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Minor's Settlement – Proper Protocol for Resolving Claims for Minors
Litigation  |  James Zoccola  |  07.06.2021 9:00 am  |  12177  |  A+ | a-
Injuries to minors can be common occurrences in playground accidents or as passengers in auto accidents.  Understanding Indiana law, particularly IC §29-3-9-7 and IC §29-3-3-1, will help navigate the claim to proper conclusion.
IC §29-3-3-1 authorizes any person indebted to a minor or having possession of property belonging to a minor in an amount not exceeding $10,000.00 to pay the debt or deliver the property to any person having care and custody of the minor with whom the minor resides.  For amounts in excess of $10,000.00 appointment of a guardian is required to receive property for a minor.
In the case of a minor having a disputed claim against another person, whether arising in contract, tort or otherwise, the parents of a minor or a court appointed guardian may compromise a claim on behalf of a minor.  Before a compromise of a contested claim is deemed valid, the proposed settlement must be approved by the probate court having proper jurisdiction (usually the county where the minor resides).  This includes settlements of contested claims above and below the $10,000.00 threshold in IC §29-3-3-1.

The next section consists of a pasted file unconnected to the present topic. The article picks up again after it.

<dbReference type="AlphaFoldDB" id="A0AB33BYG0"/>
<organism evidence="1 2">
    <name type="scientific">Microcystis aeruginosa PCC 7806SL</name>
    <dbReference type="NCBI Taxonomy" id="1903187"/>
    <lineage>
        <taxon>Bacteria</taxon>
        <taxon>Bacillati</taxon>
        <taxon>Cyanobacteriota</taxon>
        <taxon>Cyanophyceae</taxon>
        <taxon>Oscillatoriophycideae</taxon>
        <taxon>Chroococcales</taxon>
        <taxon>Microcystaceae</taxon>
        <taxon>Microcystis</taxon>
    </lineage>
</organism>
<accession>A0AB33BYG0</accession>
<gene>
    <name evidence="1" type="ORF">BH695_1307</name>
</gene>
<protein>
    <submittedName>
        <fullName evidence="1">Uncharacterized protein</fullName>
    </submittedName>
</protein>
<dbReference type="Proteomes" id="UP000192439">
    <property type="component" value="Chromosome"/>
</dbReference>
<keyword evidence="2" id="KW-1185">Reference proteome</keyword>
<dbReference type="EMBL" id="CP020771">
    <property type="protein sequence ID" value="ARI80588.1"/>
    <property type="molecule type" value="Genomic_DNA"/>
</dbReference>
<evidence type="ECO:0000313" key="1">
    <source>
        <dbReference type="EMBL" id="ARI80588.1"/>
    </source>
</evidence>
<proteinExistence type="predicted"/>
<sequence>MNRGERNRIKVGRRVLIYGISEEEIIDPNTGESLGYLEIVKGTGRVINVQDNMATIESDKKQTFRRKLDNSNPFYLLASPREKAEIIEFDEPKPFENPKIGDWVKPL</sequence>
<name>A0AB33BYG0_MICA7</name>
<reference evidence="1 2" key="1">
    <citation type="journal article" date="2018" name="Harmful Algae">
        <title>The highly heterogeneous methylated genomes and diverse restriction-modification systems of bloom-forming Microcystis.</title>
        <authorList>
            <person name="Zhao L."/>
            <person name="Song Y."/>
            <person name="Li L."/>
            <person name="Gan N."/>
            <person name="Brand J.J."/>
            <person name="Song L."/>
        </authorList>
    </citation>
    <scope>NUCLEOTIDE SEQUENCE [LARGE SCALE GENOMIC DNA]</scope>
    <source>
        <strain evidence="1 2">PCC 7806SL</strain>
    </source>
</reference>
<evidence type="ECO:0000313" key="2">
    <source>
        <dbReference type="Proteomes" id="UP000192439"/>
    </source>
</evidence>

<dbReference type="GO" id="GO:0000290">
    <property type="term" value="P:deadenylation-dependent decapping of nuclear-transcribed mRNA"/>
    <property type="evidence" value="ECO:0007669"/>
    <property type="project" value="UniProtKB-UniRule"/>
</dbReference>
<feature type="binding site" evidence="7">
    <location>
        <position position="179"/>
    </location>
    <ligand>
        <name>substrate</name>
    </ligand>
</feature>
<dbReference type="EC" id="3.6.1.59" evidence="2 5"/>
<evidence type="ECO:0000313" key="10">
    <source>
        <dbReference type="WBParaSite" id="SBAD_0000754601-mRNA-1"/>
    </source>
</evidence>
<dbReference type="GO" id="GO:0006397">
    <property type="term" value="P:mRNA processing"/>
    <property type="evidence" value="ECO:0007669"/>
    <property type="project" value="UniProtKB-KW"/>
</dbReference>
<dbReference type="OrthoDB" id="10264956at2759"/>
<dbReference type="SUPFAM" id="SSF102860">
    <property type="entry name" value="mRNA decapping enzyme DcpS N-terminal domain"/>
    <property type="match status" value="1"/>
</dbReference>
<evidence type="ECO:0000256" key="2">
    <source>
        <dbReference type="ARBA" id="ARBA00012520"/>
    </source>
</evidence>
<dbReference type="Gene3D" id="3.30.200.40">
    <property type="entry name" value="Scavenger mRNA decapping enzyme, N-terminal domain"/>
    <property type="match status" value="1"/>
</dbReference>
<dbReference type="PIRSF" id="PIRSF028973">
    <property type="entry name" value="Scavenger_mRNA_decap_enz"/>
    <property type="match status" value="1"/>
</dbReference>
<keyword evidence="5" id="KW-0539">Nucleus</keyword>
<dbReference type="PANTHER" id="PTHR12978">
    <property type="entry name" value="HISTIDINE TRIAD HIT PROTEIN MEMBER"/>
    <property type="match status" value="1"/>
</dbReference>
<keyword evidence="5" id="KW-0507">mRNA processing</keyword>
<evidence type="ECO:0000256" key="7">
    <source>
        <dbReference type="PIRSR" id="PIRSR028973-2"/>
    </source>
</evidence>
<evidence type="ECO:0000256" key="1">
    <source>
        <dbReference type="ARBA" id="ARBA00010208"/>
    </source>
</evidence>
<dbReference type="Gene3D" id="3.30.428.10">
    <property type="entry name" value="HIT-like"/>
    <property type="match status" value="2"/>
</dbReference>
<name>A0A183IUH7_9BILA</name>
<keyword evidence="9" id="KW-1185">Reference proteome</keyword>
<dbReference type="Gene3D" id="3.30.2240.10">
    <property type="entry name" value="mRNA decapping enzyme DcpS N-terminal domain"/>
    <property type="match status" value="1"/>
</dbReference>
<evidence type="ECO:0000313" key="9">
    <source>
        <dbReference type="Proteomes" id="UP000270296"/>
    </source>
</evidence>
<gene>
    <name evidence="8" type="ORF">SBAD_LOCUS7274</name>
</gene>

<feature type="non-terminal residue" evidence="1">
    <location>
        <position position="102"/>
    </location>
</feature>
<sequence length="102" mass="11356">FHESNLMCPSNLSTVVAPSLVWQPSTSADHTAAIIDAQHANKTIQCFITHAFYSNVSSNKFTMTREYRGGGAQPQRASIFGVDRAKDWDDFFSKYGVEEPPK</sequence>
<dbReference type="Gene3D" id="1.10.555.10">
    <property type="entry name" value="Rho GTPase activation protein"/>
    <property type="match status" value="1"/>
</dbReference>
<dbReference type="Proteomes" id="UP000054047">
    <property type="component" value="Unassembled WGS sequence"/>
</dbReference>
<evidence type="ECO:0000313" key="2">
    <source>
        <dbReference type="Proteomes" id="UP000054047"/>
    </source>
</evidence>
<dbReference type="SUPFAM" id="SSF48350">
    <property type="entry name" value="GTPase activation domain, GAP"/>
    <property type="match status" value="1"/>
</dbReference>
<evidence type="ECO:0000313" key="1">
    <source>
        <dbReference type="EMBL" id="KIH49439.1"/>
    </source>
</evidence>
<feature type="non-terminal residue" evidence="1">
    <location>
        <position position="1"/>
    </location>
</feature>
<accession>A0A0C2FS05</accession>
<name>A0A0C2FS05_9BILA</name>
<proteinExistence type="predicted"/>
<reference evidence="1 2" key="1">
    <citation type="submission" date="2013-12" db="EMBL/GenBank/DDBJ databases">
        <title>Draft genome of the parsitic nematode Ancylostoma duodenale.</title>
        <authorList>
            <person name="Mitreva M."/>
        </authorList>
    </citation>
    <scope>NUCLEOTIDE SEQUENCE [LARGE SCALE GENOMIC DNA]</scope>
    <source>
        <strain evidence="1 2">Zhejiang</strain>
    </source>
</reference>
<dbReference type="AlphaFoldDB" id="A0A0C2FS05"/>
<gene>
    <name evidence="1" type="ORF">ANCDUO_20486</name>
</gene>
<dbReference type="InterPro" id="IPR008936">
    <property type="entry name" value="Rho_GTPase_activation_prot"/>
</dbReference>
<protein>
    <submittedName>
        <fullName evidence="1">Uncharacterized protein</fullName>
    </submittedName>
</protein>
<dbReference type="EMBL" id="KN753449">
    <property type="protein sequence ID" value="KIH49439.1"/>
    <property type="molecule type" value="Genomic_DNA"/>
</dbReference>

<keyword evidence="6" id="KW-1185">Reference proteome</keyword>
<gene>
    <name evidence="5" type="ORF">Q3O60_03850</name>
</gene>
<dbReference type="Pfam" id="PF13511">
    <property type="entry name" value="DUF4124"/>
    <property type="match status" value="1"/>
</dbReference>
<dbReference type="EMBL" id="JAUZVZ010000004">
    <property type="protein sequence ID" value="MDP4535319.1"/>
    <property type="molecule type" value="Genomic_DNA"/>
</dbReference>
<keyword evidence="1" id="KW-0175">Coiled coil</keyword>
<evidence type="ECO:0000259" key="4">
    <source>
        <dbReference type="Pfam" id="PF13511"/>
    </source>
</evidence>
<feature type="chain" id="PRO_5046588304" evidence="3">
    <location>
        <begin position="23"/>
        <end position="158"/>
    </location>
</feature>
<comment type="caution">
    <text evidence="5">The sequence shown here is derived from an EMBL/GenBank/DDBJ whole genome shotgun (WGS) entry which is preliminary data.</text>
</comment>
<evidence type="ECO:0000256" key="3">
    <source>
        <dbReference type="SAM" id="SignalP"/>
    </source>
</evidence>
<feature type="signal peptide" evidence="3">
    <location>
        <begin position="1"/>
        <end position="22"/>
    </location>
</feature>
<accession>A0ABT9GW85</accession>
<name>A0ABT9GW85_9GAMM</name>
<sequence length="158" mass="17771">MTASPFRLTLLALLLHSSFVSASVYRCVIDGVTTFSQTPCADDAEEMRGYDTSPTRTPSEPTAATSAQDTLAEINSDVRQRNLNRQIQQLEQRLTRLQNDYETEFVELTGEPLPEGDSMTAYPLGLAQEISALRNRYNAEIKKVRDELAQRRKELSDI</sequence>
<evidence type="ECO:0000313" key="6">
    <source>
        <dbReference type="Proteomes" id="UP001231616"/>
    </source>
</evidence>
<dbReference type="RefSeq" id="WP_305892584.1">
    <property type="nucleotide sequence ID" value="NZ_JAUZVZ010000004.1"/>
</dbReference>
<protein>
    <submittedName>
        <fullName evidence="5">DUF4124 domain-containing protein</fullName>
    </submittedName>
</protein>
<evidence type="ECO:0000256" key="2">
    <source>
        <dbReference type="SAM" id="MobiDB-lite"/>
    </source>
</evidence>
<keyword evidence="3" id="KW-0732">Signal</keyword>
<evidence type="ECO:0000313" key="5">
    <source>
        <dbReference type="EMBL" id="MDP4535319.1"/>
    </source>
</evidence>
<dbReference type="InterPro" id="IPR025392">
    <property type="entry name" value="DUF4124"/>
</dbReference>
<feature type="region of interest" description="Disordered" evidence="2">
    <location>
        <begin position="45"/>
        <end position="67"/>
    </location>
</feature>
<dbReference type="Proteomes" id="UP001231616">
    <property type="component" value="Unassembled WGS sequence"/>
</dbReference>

Proper protocol for settlements of minor’s claims should first include a Petition for Appointment of a Personal Representative (in the case of a minor’s wrongful death) or a Guardian to investigate and pursue a minor’s claim.  It is important, especially in cases involving divorce, to give both natural parents notice of the Petition to Appoint as each parent may feel they are better suited to represent the interests of the minor and it will be up to the Court to decide who is best suited to pursue the claim.
Most cases resolve in settlement.  Once settlement is reached, you must seek approval of the settlement from the Probate Court.  Court approval is accomplished with the filing of a Petition to Compromise and Settle the Minor’s Claim.  It is crucial to serve both natural parents on notice of the Petition to Compromise as this affords interested parties and the Court to weigh whether the proposed settlement is in the best interests of the minor and whether the proposed Release is appropriate under the circumstances.
Following these steps and protocol will best ensure the settlement will be enforceable and the claim cannot be re-opened barring fraud or mistake.  Please contact James Zoccola at for any assistance in pursuit or resolution of a minor’s compromise.

Disclaimer: This article is made available for educational purposes only and is not intended as legal advice.